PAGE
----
Send to

Choose Destination
Br J Cancer. 2003 Sep 15;89(6):1102-7.

n-3 polyunsaturated fatty acids decrease mucosal/epidermal reactions and enhance antitumour effect of ionising radiation with inhibition of tumour angiogenesis.

Author information

Laboratoire UPRES EA No. 27-10 Radiosensibilité des tumeurs et tissus sains, Institut Gustave-Roussy, 39, rue Camille Desmoulins, 94805 Villejuif Cédex, France.


The purpose of this study was to evaluate the effect of n-3 polyunsaturated fatty acids (n-3 PUFAs) on normal tissue (lip mucosa) and tumour growth when combined with ionising radiation. The oral region (snout) of C57 black mice was irradiated with 16.5 Gy and n-3 PUFAs (100 microl) were injected intravenously for 2 weeks. After exposure to irradiation, the degree and duration of the acute reactions decreased significantly when mice were treated with n-3 PUFAs as compared to the control group. Interestingly, the range of the reactions in the n-3 PUFAs-treated group compared favourably to the group receiving amifostine (27.5 mg/kg i.v.). the effect of n-3 PUFAs was further evaluated in HEP-2 human carcinoma xenograft transplanted in nude mice. An inhibition of tumour growth was observed when mice were treated with n-3 PUFAs alone and this effect was maximal when combined with irradiation. Similar results were obtained using eicosapentaenoic acid. The effect of n-3 PUFAs was associated with inhibition of angiogenesis and tumour proliferation, and significantly decreased expression of cyclooxygenase-2. In conclusion, n-3 PUFAs administration decrease mucosal response, while moderately enhancing the antitumour effect of irradiation. The magnitude of the differential effect suggests that n-3 PUFAs need to be further investigated in the clinic.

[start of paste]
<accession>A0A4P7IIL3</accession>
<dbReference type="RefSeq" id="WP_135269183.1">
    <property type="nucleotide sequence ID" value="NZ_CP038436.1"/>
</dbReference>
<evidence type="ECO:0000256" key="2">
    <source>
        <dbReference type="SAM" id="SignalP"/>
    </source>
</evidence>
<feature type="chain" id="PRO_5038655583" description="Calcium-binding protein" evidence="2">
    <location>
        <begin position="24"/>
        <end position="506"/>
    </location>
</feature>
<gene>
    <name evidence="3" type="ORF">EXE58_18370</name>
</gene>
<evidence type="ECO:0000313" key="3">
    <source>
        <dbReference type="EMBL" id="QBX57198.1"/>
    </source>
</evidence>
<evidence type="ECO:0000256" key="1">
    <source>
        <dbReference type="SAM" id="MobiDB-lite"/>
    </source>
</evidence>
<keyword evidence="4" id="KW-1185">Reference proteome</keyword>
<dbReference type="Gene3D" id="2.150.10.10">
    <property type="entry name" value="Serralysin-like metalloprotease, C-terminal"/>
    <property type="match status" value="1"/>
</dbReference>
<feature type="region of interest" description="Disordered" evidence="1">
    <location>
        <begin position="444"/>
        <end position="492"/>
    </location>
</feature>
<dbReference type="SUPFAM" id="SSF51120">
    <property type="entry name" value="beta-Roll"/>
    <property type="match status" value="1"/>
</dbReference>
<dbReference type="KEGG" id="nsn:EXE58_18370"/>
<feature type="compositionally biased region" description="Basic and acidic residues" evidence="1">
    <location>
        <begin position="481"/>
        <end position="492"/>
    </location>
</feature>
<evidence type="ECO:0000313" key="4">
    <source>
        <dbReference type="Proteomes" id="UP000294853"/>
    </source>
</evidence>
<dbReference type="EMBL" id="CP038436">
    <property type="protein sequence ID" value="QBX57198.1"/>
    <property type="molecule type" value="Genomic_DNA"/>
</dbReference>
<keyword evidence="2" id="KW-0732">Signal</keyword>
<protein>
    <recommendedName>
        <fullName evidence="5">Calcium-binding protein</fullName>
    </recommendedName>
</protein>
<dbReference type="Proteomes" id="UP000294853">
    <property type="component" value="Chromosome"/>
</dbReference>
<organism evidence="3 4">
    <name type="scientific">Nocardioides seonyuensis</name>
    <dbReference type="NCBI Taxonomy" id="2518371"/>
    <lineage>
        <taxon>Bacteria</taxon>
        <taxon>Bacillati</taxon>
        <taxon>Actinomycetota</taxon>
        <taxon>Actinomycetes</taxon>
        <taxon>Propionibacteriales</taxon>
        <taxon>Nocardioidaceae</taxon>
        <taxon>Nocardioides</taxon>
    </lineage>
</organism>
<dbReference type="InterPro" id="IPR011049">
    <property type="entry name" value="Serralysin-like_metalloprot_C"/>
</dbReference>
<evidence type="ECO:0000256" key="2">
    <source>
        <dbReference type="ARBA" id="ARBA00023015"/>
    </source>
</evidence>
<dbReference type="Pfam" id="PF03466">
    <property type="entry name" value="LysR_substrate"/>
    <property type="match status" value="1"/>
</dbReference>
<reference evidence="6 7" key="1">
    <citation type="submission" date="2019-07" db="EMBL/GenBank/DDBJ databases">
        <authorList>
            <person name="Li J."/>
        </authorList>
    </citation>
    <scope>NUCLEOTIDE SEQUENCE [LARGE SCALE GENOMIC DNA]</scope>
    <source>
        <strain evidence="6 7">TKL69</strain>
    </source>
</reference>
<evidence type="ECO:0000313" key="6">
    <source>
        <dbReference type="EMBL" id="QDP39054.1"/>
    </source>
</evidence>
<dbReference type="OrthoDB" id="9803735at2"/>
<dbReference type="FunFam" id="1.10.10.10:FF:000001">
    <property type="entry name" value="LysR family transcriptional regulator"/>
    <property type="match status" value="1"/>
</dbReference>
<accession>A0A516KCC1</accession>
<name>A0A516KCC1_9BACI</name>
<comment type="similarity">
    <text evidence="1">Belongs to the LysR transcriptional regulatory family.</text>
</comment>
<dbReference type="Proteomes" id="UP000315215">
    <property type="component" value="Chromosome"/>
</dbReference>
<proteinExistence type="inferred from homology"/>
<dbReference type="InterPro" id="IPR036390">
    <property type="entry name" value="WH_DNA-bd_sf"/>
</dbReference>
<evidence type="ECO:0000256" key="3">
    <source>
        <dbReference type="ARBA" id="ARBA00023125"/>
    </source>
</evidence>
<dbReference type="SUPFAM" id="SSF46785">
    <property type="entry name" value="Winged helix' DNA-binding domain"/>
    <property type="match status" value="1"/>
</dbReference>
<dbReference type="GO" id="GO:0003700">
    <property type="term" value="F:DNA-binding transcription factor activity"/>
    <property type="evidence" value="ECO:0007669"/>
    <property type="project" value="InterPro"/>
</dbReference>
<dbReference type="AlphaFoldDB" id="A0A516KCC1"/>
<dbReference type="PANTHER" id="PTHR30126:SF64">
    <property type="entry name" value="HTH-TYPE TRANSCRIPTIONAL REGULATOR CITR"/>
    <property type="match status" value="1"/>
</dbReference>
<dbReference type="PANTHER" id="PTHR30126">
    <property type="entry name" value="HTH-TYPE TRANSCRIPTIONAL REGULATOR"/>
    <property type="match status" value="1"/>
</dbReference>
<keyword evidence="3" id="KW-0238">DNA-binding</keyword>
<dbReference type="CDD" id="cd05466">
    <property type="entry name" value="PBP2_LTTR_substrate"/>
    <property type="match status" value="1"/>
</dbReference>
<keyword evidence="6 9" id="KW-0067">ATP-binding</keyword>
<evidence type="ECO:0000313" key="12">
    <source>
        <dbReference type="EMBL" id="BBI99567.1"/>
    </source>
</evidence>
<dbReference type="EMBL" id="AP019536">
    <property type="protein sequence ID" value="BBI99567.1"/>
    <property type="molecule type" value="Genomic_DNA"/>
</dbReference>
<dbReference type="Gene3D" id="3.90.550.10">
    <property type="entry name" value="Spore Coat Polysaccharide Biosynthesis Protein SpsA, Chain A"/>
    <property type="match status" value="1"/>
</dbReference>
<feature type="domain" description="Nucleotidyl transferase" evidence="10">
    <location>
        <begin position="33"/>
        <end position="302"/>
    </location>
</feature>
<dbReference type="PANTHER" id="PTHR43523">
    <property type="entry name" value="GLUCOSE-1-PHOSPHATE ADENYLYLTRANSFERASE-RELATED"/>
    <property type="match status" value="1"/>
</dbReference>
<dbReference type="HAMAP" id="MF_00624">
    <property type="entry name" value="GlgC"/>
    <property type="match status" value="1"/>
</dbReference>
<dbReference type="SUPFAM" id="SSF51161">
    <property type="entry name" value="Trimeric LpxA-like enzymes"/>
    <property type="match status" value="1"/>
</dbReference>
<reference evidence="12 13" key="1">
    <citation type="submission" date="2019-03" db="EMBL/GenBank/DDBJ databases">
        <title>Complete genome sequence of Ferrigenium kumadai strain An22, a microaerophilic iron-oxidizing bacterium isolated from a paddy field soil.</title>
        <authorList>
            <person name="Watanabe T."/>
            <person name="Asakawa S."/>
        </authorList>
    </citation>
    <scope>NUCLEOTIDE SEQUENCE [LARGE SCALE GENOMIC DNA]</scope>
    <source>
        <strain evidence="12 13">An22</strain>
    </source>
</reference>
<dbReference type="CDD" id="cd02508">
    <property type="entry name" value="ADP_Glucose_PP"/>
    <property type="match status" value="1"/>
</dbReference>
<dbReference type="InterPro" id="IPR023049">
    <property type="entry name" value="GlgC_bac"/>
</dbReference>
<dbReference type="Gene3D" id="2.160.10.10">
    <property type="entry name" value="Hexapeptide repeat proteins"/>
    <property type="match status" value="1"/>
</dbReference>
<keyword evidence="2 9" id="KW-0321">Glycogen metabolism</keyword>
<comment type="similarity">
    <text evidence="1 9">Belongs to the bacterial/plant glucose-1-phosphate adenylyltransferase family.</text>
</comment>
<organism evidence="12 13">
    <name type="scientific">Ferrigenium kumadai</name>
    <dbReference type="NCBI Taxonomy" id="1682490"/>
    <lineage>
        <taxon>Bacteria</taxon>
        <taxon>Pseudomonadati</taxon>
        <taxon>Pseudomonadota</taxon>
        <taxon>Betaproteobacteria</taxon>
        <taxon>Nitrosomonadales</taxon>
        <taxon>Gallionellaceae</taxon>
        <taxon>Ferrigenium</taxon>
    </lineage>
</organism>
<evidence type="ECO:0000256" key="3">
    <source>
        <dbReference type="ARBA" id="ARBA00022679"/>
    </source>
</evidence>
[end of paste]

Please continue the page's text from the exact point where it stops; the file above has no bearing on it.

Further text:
[Indexed for MEDLINE]
Free PMC Article

Supplemental Content

Full text links

Icon for Nature Publishing Group Icon for PubMed Central
Loading ...
Support Center